And one last thing. As artists, we long for plays that expose societal ills, racism, homophobia, and all manner of injustices. The Minutes gives us that theatrical jolt. But does staging a piece that exposes the flaws in our origin stories wind up re-inscribing them? Does simply watching an entertaining play about damaging origin stories perpetuate that damage? Or, alternatively, might it call us to social action? I confess to thinking about this play almost daily since I first saw it and wonder how portrayals of racism risk turning on themselves by being just another way for theater goers like me to be comfortably shocked. Speaking for myself, do such depictions of racism in a small Midwestern town ultimately reveal the structures of my own implicit biases and prejudices that have nothing to do the “Others” so portrayed?
In the end, perhaps the value in the Steppenwolf’s nuanced and well-paced production of The Minutes lies in its exposure of how we tell origin stories, celebrate them, and critically (or not) evaluate their impact on others. In our times, given the complexity of the past and the uncertainty of the future, this production of The Minutes provides us a space to think about the missing minutes of our own stories, what effort it takes to find them, and the courage it may take to be accountable to what we discover. This ninety-minute play provides more than an afternoon of entertainment with a provocative twist at the end. The Steppenwolf production of Tracy Letts’s The Minutes provides a thoughtful challenge to face our origin stories and pass them along in such a way that has integrity and fosters healing and reconciliation to all whom those stories will touch.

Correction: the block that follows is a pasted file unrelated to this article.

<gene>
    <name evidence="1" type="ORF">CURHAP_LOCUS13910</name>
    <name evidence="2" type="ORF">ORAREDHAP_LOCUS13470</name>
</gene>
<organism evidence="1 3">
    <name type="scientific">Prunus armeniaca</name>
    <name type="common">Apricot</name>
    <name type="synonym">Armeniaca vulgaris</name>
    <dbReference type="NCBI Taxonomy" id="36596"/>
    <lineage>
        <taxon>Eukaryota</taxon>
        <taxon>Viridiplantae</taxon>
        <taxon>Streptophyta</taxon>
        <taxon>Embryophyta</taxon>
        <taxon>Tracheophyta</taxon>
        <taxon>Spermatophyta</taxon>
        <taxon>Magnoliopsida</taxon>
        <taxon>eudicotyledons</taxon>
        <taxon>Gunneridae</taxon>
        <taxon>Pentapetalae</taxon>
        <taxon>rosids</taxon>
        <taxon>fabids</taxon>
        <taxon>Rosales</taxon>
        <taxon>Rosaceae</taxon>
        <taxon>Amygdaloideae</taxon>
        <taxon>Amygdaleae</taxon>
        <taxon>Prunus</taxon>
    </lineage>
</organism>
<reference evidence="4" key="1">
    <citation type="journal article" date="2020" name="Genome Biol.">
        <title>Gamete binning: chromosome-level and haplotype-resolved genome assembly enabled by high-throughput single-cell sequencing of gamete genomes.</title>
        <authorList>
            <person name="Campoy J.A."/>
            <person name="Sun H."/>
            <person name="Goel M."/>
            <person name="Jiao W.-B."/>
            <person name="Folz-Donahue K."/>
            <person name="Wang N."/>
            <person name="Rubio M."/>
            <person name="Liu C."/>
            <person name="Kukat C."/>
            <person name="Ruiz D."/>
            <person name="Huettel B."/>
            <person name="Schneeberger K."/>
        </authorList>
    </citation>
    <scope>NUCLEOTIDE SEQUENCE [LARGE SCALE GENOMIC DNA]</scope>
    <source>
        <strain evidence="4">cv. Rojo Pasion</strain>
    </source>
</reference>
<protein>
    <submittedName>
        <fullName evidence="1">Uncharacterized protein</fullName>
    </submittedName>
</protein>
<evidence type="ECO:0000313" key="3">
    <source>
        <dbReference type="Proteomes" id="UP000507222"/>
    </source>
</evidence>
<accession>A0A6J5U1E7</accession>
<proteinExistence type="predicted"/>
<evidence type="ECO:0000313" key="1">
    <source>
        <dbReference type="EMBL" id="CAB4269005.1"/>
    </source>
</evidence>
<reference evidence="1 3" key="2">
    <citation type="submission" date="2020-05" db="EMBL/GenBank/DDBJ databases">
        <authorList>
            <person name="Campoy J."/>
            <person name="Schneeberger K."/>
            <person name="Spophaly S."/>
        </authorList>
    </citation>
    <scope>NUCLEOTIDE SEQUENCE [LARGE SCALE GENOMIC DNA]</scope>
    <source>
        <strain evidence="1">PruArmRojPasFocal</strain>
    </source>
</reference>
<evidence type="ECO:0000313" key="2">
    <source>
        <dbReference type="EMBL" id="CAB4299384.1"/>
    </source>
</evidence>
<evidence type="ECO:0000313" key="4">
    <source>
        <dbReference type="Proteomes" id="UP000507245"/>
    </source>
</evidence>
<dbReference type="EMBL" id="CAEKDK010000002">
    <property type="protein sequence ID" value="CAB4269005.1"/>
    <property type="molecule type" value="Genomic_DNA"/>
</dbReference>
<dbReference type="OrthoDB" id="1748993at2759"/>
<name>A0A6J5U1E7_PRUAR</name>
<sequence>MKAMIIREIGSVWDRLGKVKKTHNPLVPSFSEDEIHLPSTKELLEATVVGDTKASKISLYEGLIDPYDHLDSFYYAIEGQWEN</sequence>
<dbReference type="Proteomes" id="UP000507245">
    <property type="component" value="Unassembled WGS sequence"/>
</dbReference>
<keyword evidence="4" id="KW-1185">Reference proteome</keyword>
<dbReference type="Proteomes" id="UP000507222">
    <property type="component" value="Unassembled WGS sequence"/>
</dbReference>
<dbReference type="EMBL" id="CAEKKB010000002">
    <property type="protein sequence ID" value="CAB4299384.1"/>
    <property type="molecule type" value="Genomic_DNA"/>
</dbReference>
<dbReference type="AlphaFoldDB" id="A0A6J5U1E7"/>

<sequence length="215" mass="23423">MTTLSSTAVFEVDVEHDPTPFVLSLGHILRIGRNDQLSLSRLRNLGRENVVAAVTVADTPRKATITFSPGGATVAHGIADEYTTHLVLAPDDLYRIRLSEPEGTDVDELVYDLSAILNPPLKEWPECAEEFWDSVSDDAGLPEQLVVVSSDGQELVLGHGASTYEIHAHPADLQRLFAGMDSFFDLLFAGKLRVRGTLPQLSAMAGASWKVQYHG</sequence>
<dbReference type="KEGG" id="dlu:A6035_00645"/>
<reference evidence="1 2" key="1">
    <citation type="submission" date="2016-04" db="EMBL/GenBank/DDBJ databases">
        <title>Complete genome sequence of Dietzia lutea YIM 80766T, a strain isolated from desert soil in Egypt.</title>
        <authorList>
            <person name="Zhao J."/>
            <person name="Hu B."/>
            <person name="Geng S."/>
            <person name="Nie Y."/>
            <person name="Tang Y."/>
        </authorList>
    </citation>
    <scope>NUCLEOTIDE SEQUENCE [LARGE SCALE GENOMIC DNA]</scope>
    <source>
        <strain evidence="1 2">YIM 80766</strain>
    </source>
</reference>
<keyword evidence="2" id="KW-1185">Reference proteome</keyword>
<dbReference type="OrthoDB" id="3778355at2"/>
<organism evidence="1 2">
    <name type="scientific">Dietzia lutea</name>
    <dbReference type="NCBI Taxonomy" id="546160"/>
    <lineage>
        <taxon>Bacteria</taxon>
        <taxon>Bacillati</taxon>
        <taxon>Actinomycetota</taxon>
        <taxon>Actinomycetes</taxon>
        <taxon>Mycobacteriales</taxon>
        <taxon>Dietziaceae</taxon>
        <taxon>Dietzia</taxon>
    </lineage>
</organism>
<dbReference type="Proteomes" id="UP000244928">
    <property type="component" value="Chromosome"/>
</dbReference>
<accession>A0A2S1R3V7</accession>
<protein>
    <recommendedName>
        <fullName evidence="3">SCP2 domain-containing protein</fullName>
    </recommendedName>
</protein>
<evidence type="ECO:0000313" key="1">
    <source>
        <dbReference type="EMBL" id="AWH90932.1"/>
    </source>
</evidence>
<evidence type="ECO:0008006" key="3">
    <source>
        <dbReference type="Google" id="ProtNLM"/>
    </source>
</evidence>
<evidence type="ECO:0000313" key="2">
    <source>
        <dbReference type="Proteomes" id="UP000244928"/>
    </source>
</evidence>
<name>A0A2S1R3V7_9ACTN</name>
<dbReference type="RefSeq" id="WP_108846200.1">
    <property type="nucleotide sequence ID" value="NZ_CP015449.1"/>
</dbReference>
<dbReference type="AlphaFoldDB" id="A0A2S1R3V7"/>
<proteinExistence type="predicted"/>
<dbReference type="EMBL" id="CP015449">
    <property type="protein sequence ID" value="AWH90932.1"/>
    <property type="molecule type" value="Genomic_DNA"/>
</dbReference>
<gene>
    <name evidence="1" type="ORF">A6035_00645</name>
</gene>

Charles M. Rix, PhD is professor, playwright, and classical pianist who is an MFA candidate in Playwriting at the Naslund-Mann Graduate School of Writing. His research and writing focus on the intersection of art and sacred texts that advocate for justice and the betterment of humanity. His short play Midnight Roundup was performed at the Fall 2022 New York City Short Play Festival. His academic publications include chapters in the Oxford Handbook of Feminist Studies of the Hebrew Bible (2021) and the Bible, the Shoah, and the Art of Samuel Bak (2008).